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US PROTECT proposal seeks to censor the Internet

Business & GovernmentFeatures
, 11 May 2011Features

US lawmakers are about to introduce a bill which, in an attempt to curb online piracy, could allow powerful media companies to ride roughshod over what is left of the open Internet.

The Preventing Real Online Threats to Economic Creativity and Theft of Intellectual Property Act (PROTECT IP) will allow the US justice Department to introduce a wide range of tools which will allow authorities and copyright holders to kill off web sites they don't like, according to Torrent Freak.

Based for the most part on the recently-rejected COICA proposal, the proposed act regurgitates the same tired old arguments about online piracy costing squillions of dollars in lost sales and putting hard-working American tax-payers out of jobs, which Big Media rolls out every time it wants Congress to walk to heel.

The bill will also seek to broaden existing legislation, which allows the seizure of US domain names accused of breaching copyright rules, to allow sites which relocate outside of America to be virtually shut down.

It gives US authorities the power to insist that search engines remove results pointing to such sites, force ISPs to block access, and stop advertising companies placing ads on sites reported for alleged wrong-doing.

Authorities will also be able to order credit card and other online payment companies like PayPal to stop taking payments from sites on the Big Media blacklist.

“If the court issues an order against the registrant, owner, or domain name, resulting from the DOJ-initiated suit, the Attorney General is authorized to serve that order on specified U.S. based third-parties, including Internet service providers, payment processors, online advertising network providers, and search engines," reads the proposal, continuing: "These third parties would then be required to take appropriate action to either prevent access to the Internet site, or cease doing business with the Internet site.”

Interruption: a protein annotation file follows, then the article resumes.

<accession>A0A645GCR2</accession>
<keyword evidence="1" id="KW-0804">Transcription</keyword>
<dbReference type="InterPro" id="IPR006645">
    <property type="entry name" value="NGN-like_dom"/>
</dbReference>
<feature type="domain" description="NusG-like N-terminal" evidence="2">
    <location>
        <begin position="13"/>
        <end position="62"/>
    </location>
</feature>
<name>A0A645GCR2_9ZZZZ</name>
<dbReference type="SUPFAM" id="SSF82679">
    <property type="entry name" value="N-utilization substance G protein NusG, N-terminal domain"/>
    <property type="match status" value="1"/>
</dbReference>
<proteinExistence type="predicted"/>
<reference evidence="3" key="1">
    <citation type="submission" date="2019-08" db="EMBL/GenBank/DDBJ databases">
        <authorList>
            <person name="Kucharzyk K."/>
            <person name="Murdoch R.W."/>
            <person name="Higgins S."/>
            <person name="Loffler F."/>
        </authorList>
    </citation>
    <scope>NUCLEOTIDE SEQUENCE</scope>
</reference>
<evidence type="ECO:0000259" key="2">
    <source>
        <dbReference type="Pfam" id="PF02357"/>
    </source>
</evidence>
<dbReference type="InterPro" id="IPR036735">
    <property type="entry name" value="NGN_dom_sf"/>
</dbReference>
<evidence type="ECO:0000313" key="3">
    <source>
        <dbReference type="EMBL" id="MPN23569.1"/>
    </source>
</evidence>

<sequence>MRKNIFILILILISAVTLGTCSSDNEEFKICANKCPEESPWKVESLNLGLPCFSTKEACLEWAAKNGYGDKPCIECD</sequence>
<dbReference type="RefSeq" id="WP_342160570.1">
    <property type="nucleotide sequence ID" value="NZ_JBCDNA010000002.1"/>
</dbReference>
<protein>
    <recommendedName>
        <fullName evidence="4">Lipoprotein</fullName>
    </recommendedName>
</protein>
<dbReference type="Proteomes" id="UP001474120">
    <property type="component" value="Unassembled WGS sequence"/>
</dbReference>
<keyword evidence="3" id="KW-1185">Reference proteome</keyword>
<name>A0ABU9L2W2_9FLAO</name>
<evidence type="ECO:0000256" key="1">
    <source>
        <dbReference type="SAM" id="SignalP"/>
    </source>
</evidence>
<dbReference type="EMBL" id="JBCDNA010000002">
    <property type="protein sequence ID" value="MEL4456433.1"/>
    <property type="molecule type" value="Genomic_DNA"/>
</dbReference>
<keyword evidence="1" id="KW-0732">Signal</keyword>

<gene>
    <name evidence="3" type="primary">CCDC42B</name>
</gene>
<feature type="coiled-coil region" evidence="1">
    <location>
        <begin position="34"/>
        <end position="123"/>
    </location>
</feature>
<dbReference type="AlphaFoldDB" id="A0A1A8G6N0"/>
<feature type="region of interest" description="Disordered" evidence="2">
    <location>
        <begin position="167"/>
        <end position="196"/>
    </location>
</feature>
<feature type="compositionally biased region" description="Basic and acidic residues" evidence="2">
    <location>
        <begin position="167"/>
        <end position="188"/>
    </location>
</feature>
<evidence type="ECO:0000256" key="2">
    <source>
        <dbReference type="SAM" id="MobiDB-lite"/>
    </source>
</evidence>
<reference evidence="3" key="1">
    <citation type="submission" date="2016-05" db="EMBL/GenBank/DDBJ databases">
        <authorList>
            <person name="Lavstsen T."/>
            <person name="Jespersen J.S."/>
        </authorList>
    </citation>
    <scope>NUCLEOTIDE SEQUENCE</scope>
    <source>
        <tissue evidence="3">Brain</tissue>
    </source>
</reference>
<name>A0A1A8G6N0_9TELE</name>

But by far the scariest revelation in the proposed act is that it also allows 'private copyright holders' to use some of the same tools to obtain court orders to stop payment providers and ad networks from servicing sites which have irked them, without due process.

Picture a situation where a company like MediaCAT - which never created a frame of video in its existence but brought up the rights to a bunch of shoddy porn films in order to jump into bed with shamed speculative invoicing outfit ACS Law - could effectively close down any web site it chose to on little more than a whim.

In the past 12 months the US Government has seized more than 100 domain names it claims were involved in distributing copyrighted material, and has made half-hearted attempts to prevent anyone from redirecting users to the new domain which is inevitably set up using a non-US address within hours of closure, but we get the feeling the USA won't be happy until it controls very byte of data transferred across the globe.

While we don't condone piracy in any way shape of form, allowing Big Media lobbyists to have their way every time they throw their toys out of the pram, bolstered by ancient politicians who wouldn't know an IP address from an Aardvark, could ruin the Internet for all of us.

The sad fact of the matter is that, no matter how much unilateral legislation Congress lays in the way of the Internet, technology, and those who thrive within its warm embrace, will always move faster than politics.

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